Thursday, March 31, 2016

“The Notes Are as Good as Gold”

Image result for notes
When the Church formed their own financial institution in Kirtland and then saw it fail, many of the Saints held notes that no longer were any good. It is stated that Joseph Smith prophesied that these notes would one day be as good as gold. True or False, this prophesy came about?
Yesterday’s answer:
a.                  5
Since the organization of the Church in 1830, Church leaders have written many letters, documents, declarations, proclamations, and public announcements. Only five formal declarations have been given the title “Proclamation.”
1.                  Proclamation of the First Presidency of the Church to the Saints Scattered Abroad (15 January 1841, Nauvoo, Illinois). At the time this proclamation was published the First Presidency was comprised of Joseph Smith, Sidney Rigdon, and Hyrum Smith. The proclamation speaks of the development of the Church in spite of all the persecution suffered in Missouri and discusses the settlement of Nauvoo and the opportunities available there.
2.                  Proclamation of the Twelve Apostles (6 April 1845, in New York City, and on 22 October 1845, in Liverpool, England). On 19 January 1841, Joseph Smith had received a significant revelation commanding him to “make a solemn proclamation” to the rulers of all nations (D&C 124:2-4, 16-17, 107). It was not until 1845, however, after the death of the Prophet, that the Quorum of the Twelve under the leadership of Brigham Young finally completed this assignment. The resulting 16-page pamphlet was printed in New York and reprinted in Liverpool. Some discrepancy exists with regard to the author of this document. James R. Clark (1:252) quoted William H. Reeder Jr.’s statement that Wilford Woodruff was the author. While it is certain that Wilford Woodruff published the proclamation. B. H Roberts, in a footnote in the History of the Church, indicates that the author was Parley P. Pratt (7:558). The proclamation was signed by the Quorum of the Twelve Apostles because there was no First Presidency at the time it was published. In this proclamation, the Twelve announced to the rulers of the nations of the earth that God has spoken once again in our day and that the gospel of Jesus Christ has been fully restored to the earth. The solemn warning spoke not only of blessings, but of impending judgments that would come to a wicked world. All were invited to come unto Christ and assist in preparing the world for the coming of the Savior.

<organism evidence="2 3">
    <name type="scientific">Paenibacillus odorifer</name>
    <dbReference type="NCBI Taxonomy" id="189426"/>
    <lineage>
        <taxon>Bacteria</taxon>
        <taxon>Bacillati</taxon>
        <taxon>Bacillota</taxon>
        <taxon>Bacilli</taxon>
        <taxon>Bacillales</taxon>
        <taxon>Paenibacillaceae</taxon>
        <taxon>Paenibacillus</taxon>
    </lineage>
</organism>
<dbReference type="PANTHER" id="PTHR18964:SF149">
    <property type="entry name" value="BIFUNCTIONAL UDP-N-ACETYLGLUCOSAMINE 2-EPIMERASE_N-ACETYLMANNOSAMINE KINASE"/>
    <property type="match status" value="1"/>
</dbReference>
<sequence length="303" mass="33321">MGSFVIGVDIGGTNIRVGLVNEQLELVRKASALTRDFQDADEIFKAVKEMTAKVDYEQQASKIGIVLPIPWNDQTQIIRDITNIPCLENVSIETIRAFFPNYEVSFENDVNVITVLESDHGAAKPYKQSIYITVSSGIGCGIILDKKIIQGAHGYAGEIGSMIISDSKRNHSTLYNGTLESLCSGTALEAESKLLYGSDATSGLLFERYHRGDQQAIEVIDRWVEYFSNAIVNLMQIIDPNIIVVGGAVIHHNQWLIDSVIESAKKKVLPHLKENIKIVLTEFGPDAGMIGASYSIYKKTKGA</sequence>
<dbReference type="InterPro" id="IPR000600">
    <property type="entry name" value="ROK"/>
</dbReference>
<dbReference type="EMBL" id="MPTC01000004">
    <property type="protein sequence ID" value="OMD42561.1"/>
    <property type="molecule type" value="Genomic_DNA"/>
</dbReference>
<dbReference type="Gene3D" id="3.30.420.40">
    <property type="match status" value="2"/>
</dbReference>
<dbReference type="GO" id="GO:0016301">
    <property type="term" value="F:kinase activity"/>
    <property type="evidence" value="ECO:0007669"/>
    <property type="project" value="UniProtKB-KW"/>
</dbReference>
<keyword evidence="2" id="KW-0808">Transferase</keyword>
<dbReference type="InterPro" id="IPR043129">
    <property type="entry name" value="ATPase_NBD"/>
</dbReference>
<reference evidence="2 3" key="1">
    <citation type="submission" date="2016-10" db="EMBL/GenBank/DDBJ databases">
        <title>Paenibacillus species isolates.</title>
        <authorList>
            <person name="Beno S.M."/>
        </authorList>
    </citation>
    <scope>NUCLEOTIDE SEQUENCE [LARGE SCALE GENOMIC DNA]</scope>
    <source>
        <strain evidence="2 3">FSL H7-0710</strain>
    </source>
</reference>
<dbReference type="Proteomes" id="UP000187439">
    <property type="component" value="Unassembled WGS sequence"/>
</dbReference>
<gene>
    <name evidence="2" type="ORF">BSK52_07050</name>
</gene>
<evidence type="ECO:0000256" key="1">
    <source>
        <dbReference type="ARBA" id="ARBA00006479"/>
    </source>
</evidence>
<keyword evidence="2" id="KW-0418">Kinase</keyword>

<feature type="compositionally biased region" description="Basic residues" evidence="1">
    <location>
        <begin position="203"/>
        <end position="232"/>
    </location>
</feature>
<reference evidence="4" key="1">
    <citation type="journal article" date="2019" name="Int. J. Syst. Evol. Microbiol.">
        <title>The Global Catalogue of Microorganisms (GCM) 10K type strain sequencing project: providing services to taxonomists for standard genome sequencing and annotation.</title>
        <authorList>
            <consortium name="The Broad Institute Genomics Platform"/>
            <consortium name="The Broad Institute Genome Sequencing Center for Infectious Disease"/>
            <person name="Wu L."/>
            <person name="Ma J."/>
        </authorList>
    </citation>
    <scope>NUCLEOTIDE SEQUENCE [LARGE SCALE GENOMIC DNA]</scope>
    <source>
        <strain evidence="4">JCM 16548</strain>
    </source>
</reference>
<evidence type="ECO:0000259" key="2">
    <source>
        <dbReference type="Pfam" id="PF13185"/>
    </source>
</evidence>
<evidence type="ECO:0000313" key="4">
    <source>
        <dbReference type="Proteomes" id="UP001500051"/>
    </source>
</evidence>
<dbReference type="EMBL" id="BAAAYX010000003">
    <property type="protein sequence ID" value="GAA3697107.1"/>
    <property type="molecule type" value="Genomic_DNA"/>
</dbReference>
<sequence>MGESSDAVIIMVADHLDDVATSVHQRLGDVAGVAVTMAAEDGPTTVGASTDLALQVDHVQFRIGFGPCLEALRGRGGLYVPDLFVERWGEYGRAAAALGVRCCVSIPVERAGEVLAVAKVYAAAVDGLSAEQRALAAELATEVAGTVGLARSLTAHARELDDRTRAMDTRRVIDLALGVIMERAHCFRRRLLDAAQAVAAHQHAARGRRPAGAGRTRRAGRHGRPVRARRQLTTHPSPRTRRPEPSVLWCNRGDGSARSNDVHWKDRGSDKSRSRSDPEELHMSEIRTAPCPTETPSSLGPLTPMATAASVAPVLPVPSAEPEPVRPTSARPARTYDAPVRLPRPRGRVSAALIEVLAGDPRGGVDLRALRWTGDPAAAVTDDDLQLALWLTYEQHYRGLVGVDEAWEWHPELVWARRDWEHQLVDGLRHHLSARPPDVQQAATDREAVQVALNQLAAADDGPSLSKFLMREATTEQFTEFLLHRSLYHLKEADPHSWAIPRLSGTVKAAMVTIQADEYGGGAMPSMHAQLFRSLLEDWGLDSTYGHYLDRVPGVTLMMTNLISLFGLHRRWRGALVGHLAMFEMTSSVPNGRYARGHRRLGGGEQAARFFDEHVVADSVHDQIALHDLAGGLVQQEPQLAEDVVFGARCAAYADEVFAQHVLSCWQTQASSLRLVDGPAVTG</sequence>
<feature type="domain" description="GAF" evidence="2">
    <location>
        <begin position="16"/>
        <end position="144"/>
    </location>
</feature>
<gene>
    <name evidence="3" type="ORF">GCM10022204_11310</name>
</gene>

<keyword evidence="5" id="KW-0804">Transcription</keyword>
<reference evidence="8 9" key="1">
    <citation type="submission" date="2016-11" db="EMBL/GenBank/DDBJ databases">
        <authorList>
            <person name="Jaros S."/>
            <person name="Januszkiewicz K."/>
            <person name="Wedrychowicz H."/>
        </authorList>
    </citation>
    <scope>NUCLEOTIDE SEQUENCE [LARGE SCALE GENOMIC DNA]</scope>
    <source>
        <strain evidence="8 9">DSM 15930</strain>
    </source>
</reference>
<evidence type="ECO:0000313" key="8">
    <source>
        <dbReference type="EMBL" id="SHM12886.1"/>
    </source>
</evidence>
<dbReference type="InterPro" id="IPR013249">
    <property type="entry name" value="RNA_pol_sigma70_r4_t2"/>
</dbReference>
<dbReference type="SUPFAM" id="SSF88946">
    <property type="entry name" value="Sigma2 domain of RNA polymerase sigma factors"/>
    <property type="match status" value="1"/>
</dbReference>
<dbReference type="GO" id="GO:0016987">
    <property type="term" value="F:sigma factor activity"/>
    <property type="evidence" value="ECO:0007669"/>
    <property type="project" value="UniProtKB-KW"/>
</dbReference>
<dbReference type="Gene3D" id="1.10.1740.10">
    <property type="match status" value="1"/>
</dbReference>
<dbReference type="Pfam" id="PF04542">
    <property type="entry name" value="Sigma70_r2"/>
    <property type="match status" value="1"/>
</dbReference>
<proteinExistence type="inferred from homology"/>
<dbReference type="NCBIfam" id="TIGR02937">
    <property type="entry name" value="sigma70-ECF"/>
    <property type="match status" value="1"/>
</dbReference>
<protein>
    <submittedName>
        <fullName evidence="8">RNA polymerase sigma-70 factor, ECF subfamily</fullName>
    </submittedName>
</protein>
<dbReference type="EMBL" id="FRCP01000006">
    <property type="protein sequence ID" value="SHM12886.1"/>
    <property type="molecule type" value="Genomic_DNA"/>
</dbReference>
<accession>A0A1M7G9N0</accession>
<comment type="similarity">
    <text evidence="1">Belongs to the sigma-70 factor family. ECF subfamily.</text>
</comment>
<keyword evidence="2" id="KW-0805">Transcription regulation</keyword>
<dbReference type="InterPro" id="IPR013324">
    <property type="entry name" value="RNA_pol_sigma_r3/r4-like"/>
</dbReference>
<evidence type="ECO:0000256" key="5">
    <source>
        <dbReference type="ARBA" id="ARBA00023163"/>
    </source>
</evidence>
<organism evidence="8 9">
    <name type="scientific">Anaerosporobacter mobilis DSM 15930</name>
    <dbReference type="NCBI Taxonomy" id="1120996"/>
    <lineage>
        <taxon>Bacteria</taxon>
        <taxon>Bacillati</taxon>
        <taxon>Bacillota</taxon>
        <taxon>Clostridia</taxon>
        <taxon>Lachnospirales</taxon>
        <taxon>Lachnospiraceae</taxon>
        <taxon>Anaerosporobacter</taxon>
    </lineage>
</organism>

3.                  Proclamation of the First Presidency and the Twelve Apostles (21 October 1865). This proclamation was written for the benefit of the members of the Church. A member of the Quorum of the Twelve had published his own ideas and theories about the nature of the Godhead in official Church publications without clearing them with his brethren. This proclamation clarified that “No member of the Church had the right to publish any doctrines, as the doctrines of The Church of Jesus Christ of Latter-day Saints, without first submitting them for examination and approval to the First Presidency and the twelve (Clark, 2:239).
4.                  Proclamation of the First Presidency and the Quorum of the Twelve Apostles of The Church of Jesus Christ of Latter-day Saints (6 April 1980). This proclamation was an important part of the general conference commemorating the 150th anniversary of the organization of the Church.
5.                  The Family: A Proclamation to the World (30 September 1995, in Salt Lake City).

Arnold K. Garr et al., Encyclopedia of Latter-day Saint History (Salt Lake City: Deseret Book, 2000), 954-55.

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